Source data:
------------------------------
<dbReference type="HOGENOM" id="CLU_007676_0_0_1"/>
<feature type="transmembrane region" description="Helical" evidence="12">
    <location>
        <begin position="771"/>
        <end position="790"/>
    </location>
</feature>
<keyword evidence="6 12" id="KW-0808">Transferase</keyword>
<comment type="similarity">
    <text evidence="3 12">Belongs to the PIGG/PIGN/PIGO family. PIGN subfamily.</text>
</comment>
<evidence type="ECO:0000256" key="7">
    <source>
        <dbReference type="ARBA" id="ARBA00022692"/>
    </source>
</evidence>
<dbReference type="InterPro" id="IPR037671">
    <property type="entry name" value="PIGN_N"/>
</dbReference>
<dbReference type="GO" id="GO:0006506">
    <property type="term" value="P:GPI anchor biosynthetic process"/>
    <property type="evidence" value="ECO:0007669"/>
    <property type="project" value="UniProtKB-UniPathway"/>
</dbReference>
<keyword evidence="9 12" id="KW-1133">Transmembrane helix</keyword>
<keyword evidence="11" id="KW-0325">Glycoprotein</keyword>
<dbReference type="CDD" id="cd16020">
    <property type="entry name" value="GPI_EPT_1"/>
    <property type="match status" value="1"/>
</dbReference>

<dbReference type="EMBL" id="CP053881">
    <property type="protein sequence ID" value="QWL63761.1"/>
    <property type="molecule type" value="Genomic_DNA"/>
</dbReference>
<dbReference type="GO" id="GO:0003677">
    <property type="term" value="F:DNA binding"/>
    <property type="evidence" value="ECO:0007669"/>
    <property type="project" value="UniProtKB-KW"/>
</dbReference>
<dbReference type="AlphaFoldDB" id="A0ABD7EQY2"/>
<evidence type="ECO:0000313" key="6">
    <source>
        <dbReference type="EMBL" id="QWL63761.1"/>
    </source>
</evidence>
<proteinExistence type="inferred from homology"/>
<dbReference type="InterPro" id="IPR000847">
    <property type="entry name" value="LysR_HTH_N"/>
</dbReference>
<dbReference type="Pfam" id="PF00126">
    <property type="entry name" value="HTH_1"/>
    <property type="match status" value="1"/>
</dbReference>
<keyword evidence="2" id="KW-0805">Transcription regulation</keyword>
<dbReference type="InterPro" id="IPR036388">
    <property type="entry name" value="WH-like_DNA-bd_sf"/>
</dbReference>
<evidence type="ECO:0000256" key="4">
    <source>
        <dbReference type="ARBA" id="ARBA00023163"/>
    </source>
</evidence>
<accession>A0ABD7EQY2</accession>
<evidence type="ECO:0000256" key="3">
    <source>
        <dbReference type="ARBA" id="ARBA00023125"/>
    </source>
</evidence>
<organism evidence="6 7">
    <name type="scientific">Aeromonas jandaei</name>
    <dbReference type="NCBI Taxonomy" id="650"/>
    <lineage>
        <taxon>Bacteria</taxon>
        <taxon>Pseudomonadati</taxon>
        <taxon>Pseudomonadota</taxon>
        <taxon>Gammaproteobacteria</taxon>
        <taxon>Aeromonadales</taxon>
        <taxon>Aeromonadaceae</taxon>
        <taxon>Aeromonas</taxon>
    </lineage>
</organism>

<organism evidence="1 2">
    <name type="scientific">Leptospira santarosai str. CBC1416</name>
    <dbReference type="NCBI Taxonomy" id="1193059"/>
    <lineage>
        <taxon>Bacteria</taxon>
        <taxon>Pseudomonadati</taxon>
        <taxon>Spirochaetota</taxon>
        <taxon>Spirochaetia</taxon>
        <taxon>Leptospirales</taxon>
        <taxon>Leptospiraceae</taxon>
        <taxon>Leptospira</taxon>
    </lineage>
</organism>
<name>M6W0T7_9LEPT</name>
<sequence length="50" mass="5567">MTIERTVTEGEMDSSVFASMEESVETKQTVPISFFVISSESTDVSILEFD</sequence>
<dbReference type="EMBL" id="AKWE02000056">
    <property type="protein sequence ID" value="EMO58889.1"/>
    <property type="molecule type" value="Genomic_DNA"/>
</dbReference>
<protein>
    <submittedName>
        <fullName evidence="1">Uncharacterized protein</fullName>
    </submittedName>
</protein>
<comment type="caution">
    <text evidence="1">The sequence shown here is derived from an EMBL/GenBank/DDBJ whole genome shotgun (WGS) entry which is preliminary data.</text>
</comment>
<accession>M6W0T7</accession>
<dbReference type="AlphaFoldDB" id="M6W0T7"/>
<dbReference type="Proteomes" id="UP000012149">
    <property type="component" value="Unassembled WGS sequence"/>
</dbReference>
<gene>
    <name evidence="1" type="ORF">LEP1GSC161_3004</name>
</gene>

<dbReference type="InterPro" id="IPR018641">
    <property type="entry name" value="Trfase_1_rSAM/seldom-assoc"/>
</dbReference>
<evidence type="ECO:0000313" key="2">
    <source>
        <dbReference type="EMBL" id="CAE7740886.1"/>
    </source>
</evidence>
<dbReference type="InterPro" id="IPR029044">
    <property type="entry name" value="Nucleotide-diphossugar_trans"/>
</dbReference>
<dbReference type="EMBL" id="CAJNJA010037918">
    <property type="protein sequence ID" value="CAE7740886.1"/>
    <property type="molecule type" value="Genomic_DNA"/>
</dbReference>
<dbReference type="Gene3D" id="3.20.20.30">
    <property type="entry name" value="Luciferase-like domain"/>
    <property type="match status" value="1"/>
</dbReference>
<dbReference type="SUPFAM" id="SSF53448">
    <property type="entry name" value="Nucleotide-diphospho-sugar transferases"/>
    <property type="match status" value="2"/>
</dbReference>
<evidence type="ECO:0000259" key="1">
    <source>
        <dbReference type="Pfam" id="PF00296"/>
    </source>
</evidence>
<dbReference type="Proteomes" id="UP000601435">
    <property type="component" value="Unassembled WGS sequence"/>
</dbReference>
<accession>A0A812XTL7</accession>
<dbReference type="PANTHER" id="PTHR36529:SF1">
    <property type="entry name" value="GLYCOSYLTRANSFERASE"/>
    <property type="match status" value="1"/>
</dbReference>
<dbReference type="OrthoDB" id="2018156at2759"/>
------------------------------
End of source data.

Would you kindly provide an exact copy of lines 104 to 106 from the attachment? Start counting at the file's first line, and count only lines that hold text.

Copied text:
    </submittedName>
</protein>
<comment type="caution">